What’s so good about Kurt Elling?

I'm trying to remember when I first heard Kurt Elling. I'm pretty sure it was while driving, on my way to teach a trumpet lesson many years ago, on CJRT, on Ted O'Reilly's show. I think Ted played Kurt's version of “My Foolish Heart” from Live in Chicago. After singing through the melody, and after Laurence Hobgood has played a gorgeous piano solo, the band suddenly drops into a very quiet vamp as Kurt works his magic, singing original lyrics and building the tension. He finally works his way back to the original tune, and then the band together does one of the most exciting builds I've ever heard before finishing the tune in fine fashion. (If you've heard this recording, I hope you know what I mean!) And from that moment I was hooked.
To me, Kurt Elling is what a jazz vocalist should be. He sings beautifully (he has an enormous range and makes full use of his falsetto), writes amazing lyrics, and IMPROVISES. I know scat (the jazz kind) is a bit of a sensitive topic – some love it, some hate it – but I grew up on Ella Fitzgerald, and I sometimes say that she ruined jazz vocalists for me: after listening to Ella, how could I not expect that every jazz vocalist would have such a command of the melody, such an understanding of the lyrics, and such a fluency when improvising? Kurt Elling has all of those things, and that's way he's been a hands-down favourite in my books since I first heard him. (And, with nine Grammy nominations, one Grammy Award, repeated accolades from the DownBeat Critics poll, JazzTimes Readers' Poll and Jazz Journalists Association Awards, I'm not the only one!)

Of course, there is so much more to Kurt Elling than improvisation. Check out this version of “My Foolish Heart” from the Montreal Jazz Festival in 2007. It's longer than usual, but watch the whole video – it's a lesson in the fundamentals of jazz singing (or even, I would argue, music in general): outstanding melodic interpretation, use of new lyrics, great band leading, use of tension and release…and no scat. And, to get all click-baity, you won't believe what happens at about 7:00…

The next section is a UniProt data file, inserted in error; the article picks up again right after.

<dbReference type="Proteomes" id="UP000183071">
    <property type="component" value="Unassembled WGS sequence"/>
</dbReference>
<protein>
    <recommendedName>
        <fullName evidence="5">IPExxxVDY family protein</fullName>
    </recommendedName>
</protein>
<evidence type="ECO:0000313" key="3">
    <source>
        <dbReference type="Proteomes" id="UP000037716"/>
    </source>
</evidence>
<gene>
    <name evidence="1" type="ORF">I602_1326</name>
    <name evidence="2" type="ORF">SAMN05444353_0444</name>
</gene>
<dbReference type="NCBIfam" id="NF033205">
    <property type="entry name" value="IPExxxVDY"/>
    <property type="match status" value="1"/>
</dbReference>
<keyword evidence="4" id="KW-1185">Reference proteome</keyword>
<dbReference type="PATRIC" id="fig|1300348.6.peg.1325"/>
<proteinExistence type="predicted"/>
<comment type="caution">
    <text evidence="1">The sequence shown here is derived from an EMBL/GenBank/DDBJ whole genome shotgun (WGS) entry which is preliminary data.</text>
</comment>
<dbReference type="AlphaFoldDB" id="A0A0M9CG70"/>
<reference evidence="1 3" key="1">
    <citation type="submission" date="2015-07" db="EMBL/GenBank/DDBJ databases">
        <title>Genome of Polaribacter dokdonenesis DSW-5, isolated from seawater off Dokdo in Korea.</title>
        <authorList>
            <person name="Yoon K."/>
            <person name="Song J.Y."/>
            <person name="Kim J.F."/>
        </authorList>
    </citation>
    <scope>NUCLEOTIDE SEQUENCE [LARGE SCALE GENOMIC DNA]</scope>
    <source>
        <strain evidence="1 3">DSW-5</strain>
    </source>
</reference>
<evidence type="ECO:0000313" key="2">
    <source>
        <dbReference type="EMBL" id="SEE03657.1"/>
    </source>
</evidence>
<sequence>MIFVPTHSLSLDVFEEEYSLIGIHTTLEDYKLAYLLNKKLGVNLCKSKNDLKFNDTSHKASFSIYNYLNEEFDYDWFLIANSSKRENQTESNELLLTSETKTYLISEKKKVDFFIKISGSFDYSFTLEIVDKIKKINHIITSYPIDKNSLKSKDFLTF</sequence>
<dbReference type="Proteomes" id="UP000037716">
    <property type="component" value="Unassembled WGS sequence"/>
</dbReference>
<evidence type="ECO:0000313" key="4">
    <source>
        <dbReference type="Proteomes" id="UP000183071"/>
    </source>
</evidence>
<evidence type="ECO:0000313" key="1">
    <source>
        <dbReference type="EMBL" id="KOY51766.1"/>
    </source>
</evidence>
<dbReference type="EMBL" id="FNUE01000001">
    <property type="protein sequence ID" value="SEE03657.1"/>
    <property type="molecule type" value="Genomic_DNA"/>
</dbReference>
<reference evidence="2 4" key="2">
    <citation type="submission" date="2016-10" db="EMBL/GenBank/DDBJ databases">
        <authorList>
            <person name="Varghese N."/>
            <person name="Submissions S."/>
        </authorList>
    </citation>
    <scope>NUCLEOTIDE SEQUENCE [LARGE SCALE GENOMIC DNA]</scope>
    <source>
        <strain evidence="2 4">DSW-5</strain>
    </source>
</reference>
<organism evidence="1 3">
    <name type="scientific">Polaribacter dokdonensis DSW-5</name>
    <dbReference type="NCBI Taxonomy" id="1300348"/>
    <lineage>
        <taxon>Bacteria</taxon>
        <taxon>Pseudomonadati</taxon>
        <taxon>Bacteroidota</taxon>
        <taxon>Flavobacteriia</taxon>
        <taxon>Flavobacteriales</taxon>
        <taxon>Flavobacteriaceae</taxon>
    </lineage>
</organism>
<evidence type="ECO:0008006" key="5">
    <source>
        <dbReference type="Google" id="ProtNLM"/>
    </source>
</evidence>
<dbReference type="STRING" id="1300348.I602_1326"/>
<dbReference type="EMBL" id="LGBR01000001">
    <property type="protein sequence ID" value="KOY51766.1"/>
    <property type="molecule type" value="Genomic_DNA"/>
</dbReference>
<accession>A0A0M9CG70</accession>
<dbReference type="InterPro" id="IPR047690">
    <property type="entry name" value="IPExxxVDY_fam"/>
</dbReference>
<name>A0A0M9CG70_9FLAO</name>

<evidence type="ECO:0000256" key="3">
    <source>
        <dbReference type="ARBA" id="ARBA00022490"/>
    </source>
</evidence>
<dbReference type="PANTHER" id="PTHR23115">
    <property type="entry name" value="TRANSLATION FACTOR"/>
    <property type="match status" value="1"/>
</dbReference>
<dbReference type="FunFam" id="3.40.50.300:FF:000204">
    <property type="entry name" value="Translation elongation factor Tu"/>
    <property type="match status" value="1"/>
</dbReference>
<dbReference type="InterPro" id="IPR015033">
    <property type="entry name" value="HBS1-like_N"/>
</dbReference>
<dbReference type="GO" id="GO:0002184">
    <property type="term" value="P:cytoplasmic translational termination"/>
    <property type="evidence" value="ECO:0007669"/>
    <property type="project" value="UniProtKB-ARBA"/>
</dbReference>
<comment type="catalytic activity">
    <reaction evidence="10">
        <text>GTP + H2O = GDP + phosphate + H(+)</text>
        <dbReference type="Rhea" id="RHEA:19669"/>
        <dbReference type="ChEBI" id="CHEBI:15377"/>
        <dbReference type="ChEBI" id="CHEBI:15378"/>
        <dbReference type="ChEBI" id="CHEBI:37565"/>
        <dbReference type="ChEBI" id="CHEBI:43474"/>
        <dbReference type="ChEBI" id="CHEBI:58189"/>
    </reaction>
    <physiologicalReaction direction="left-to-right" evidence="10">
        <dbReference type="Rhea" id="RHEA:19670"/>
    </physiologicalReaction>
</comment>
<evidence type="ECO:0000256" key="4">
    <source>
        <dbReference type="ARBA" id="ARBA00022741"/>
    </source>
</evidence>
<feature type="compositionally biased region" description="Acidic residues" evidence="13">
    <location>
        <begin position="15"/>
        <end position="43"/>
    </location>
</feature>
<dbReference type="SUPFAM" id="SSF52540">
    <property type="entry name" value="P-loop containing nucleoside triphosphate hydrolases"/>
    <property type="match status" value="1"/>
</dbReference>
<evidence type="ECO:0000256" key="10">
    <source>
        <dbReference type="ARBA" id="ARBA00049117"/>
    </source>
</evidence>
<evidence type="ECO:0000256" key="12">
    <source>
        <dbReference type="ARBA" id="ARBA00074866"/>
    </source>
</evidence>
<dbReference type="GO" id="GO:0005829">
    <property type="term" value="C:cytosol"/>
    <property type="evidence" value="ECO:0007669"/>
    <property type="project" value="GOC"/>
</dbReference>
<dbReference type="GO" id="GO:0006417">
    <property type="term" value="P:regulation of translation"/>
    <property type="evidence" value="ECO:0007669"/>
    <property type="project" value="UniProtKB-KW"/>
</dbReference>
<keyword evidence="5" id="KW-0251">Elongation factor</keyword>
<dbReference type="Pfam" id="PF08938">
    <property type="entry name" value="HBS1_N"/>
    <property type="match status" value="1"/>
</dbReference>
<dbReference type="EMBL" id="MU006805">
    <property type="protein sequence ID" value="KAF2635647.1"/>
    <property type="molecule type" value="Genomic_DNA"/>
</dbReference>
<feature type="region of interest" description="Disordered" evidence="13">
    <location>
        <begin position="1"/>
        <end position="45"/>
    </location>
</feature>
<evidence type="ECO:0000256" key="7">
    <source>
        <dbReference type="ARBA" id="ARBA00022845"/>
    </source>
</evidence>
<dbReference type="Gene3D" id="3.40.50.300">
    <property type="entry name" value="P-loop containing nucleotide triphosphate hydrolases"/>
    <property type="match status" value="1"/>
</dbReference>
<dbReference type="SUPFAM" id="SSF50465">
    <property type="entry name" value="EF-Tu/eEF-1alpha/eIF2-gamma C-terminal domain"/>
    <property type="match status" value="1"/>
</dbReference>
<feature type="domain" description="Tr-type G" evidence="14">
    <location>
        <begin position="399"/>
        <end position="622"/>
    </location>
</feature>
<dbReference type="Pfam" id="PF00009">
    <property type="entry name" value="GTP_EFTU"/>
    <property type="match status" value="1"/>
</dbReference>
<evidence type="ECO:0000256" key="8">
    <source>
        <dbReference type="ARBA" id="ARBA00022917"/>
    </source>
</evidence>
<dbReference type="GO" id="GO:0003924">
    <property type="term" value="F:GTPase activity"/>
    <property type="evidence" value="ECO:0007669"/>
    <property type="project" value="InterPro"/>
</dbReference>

Watch here.

For some contrast, here's a more up-tempo tune which shows off his ability as an improvisor but also his vocal technique and his comfort as a performer – here he's truly owning the stage. It's his interpretation of “Tight” by Betty Carter (another of my favourite vocalists).

Watch here.

For his 2015 TD Toronto Jazz Festival performance, Kurt Elling will be performing music from his recently released album Passion World, a mix of new arrangements and new compositions about love and heartbreak. This is music that will suit his voice perfectly: full of passion and emotion, crossing genres and international borders – these are all qualities Kurt beings to every performance. Here's his version of “Norwegian Wood”, which demonstrates the original approach he brings to each tune he performs and records:

Watch here.

Kurt Elling and his quintet – Gary Versace (piano & organ), John McLean (Guitar), Clark Sommers (Bass), Christian Euman (Drums) – perform at Koerner Hall on June 23 at 8 pm. For complete information visit his concert page. This is going to be a treat!